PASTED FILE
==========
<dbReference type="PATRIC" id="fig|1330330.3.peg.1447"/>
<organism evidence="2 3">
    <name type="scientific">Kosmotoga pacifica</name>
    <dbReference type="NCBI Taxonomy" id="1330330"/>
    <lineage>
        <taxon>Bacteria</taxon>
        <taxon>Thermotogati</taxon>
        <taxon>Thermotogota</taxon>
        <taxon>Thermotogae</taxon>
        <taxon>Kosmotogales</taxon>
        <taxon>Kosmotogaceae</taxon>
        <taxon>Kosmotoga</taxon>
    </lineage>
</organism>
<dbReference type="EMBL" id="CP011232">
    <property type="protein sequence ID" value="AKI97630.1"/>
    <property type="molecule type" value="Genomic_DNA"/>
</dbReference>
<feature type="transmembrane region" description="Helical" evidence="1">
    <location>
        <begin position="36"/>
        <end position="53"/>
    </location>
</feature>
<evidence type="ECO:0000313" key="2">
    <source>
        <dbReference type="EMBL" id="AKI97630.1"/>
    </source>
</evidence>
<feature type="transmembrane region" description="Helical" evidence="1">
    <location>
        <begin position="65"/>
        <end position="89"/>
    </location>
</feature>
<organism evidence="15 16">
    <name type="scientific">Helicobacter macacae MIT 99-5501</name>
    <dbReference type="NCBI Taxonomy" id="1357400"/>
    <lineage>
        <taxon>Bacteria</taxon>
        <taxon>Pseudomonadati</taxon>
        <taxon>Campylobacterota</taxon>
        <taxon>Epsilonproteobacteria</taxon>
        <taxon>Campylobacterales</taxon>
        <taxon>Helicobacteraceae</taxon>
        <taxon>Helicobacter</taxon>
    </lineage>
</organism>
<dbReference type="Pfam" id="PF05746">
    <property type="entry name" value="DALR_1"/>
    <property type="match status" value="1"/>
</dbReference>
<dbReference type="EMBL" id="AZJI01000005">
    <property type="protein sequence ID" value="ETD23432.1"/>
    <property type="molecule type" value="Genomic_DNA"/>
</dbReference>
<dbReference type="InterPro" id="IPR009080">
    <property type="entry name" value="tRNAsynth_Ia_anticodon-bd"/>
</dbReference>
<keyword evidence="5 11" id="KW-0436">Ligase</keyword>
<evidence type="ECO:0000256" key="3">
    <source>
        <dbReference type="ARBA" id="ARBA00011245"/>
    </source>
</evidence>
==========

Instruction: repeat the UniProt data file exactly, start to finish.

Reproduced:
<dbReference type="PATRIC" id="fig|1330330.3.peg.1447"/>
<organism evidence="2 3">
    <name type="scientific">Kosmotoga pacifica</name>
    <dbReference type="NCBI Taxonomy" id="1330330"/>
    <lineage>
        <taxon>Bacteria</taxon>
        <taxon>Thermotogati</taxon>
        <taxon>Thermotogota</taxon>
        <taxon>Thermotogae</taxon>
        <taxon>Kosmotogales</taxon>
        <taxon>Kosmotogaceae</taxon>
        <taxon>Kosmotoga</taxon>
    </lineage>
</organism>
<dbReference type="EMBL" id="CP011232">
    <property type="protein sequence ID" value="AKI97630.1"/>
    <property type="molecule type" value="Genomic_DNA"/>
</dbReference>
<feature type="transmembrane region" description="Helical" evidence="1">
    <location>
        <begin position="36"/>
        <end position="53"/>
    </location>
</feature>
<evidence type="ECO:0000313" key="2">
    <source>
        <dbReference type="EMBL" id="AKI97630.1"/>
    </source>
</evidence>
<feature type="transmembrane region" description="Helical" evidence="1">
    <location>
        <begin position="65"/>
        <end position="89"/>
    </location>
</feature>
<organism evidence="15 16">
    <name type="scientific">Helicobacter macacae MIT 99-5501</name>
    <dbReference type="NCBI Taxonomy" id="1357400"/>
    <lineage>
        <taxon>Bacteria</taxon>
        <taxon>Pseudomonadati</taxon>
        <taxon>Campylobacterota</taxon>
        <taxon>Epsilonproteobacteria</taxon>
        <taxon>Campylobacterales</taxon>
        <taxon>Helicobacteraceae</taxon>
        <taxon>Helicobacter</taxon>
    </lineage>
</organism>
<dbReference type="Pfam" id="PF05746">
    <property type="entry name" value="DALR_1"/>
    <property type="match status" value="1"/>
</dbReference>
<dbReference type="EMBL" id="AZJI01000005">
    <property type="protein sequence ID" value="ETD23432.1"/>
    <property type="molecule type" value="Genomic_DNA"/>
</dbReference>
<dbReference type="InterPro" id="IPR009080">
    <property type="entry name" value="tRNAsynth_Ia_anticodon-bd"/>
</dbReference>
<keyword evidence="5 11" id="KW-0436">Ligase</keyword>
<evidence type="ECO:0000256" key="3">
    <source>
        <dbReference type="ARBA" id="ARBA00011245"/>
    </source>
</evidence>